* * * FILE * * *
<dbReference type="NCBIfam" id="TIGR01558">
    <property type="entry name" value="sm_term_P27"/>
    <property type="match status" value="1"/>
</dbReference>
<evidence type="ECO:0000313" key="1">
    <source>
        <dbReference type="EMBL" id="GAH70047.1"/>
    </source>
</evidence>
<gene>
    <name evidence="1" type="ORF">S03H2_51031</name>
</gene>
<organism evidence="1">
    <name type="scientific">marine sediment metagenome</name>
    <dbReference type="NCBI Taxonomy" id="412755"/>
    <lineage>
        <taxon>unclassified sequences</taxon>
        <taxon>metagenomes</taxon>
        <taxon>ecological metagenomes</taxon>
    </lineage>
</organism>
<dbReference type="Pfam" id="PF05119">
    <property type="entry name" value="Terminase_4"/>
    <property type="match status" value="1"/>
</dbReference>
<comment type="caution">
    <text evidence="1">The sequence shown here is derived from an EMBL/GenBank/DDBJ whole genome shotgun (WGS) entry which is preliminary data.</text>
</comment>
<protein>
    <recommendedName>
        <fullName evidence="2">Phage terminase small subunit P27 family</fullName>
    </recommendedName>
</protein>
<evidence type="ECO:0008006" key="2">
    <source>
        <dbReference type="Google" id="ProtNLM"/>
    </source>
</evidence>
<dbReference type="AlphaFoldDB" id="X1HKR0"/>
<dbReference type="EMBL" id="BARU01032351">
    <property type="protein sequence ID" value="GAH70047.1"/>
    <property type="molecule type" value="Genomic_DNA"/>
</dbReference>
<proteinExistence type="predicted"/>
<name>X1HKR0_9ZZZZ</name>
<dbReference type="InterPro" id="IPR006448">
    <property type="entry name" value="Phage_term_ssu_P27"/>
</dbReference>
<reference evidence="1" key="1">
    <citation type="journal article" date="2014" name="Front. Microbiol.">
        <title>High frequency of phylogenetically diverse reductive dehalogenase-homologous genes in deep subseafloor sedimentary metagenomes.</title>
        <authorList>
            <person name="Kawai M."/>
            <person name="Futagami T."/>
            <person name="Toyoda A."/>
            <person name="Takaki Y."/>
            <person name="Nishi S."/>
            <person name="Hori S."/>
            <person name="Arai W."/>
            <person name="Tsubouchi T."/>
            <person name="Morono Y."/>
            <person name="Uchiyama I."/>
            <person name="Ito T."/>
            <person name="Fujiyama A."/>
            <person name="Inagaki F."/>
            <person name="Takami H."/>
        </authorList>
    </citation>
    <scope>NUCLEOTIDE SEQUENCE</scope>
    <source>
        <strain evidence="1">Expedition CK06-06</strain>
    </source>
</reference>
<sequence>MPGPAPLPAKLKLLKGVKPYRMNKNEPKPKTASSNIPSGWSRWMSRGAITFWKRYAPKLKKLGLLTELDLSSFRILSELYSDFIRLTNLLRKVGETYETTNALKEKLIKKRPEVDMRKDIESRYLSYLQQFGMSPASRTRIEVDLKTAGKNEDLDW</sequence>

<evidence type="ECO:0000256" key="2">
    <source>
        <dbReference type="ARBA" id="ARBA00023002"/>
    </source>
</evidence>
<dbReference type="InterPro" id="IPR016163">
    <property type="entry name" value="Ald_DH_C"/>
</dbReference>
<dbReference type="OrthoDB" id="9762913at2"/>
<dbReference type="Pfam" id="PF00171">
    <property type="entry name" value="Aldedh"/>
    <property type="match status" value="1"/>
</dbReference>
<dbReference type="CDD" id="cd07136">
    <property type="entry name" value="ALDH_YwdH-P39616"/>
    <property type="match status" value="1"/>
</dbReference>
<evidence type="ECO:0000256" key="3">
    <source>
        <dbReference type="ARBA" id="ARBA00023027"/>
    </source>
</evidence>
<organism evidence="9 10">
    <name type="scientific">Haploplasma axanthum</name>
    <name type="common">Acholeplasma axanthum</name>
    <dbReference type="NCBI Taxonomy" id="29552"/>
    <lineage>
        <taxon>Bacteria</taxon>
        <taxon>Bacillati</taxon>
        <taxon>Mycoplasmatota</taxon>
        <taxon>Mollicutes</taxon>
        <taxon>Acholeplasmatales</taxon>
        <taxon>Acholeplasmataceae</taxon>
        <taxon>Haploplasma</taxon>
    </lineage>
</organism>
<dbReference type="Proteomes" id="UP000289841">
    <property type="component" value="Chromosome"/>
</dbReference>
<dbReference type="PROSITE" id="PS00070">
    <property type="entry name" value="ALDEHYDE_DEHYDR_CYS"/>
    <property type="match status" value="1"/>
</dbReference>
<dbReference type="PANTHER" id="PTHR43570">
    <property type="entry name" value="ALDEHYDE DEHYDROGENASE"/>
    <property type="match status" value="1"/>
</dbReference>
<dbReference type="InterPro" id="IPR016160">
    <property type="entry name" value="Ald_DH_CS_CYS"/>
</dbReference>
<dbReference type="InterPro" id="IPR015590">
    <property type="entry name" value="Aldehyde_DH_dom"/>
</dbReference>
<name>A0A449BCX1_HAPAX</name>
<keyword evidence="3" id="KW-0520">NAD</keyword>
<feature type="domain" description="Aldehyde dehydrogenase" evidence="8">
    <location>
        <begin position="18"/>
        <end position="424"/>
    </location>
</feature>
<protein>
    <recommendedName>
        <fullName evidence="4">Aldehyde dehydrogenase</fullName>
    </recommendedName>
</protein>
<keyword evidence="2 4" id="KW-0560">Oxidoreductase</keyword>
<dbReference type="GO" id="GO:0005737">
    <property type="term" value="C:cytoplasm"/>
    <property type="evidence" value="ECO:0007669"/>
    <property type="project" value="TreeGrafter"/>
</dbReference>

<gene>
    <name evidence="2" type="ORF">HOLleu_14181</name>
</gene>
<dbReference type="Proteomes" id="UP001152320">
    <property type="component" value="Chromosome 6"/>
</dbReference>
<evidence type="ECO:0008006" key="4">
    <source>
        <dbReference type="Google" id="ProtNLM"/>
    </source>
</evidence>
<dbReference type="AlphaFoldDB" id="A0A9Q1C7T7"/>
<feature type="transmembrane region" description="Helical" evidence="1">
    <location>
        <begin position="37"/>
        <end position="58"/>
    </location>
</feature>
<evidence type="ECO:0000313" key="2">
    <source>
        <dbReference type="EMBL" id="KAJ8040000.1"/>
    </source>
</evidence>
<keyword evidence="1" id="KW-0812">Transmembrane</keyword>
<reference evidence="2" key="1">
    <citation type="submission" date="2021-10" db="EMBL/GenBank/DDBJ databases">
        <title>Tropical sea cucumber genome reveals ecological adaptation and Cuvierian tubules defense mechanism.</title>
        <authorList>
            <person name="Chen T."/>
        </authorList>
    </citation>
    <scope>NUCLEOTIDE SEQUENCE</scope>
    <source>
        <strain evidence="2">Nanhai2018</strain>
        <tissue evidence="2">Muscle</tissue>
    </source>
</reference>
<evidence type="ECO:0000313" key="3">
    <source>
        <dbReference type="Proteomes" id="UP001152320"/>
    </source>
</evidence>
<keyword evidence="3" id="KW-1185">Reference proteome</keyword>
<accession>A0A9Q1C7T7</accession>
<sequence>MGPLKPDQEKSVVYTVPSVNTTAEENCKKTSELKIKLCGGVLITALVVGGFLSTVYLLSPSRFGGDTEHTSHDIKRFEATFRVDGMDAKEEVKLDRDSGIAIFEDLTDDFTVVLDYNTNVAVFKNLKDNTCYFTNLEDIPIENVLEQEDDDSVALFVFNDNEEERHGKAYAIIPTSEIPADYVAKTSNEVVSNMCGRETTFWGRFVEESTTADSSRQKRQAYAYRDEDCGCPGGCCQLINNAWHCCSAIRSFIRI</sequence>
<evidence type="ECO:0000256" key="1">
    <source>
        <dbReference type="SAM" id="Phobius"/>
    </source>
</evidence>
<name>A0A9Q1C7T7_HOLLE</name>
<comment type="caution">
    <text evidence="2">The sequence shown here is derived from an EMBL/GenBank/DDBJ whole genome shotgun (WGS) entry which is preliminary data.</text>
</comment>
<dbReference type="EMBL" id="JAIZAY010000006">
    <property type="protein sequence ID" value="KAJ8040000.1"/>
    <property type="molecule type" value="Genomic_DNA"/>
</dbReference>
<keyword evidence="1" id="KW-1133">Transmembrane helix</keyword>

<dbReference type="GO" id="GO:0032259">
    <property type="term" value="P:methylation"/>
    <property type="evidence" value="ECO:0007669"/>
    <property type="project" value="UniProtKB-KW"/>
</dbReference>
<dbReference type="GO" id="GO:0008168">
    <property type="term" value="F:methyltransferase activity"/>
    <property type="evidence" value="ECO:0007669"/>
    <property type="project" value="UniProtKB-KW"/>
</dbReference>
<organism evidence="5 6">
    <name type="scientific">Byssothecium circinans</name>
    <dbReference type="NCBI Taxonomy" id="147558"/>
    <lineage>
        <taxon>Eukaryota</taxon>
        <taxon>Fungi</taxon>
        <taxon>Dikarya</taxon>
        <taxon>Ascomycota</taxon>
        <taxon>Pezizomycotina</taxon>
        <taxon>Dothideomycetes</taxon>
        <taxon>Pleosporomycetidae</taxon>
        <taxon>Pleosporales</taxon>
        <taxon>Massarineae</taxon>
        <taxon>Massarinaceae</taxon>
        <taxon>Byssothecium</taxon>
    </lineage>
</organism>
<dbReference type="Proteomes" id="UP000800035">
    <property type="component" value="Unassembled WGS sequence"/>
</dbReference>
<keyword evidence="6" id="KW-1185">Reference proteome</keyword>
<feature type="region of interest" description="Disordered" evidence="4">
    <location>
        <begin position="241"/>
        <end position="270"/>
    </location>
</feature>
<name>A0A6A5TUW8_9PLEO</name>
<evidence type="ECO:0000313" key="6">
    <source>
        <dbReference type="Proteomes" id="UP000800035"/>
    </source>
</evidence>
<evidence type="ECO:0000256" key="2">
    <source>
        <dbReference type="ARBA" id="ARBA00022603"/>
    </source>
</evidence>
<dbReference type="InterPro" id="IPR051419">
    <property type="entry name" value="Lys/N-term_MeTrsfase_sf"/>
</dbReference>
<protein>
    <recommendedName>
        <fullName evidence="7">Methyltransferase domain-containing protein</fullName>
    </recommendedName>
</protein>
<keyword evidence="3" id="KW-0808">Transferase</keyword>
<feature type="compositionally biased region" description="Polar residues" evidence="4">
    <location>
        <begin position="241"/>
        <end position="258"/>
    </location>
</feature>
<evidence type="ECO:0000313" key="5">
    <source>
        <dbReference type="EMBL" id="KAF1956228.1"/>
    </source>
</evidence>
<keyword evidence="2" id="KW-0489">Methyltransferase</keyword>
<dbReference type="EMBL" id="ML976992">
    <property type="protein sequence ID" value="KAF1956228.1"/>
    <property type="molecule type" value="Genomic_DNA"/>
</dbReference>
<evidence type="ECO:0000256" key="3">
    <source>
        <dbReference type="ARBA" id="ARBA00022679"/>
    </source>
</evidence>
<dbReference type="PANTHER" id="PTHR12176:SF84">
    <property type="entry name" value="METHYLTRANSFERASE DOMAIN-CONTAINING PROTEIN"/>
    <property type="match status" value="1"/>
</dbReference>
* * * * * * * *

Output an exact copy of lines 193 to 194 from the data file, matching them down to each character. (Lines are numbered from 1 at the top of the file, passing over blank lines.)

    <source>
        <dbReference type="SAM" id="Phobius"/>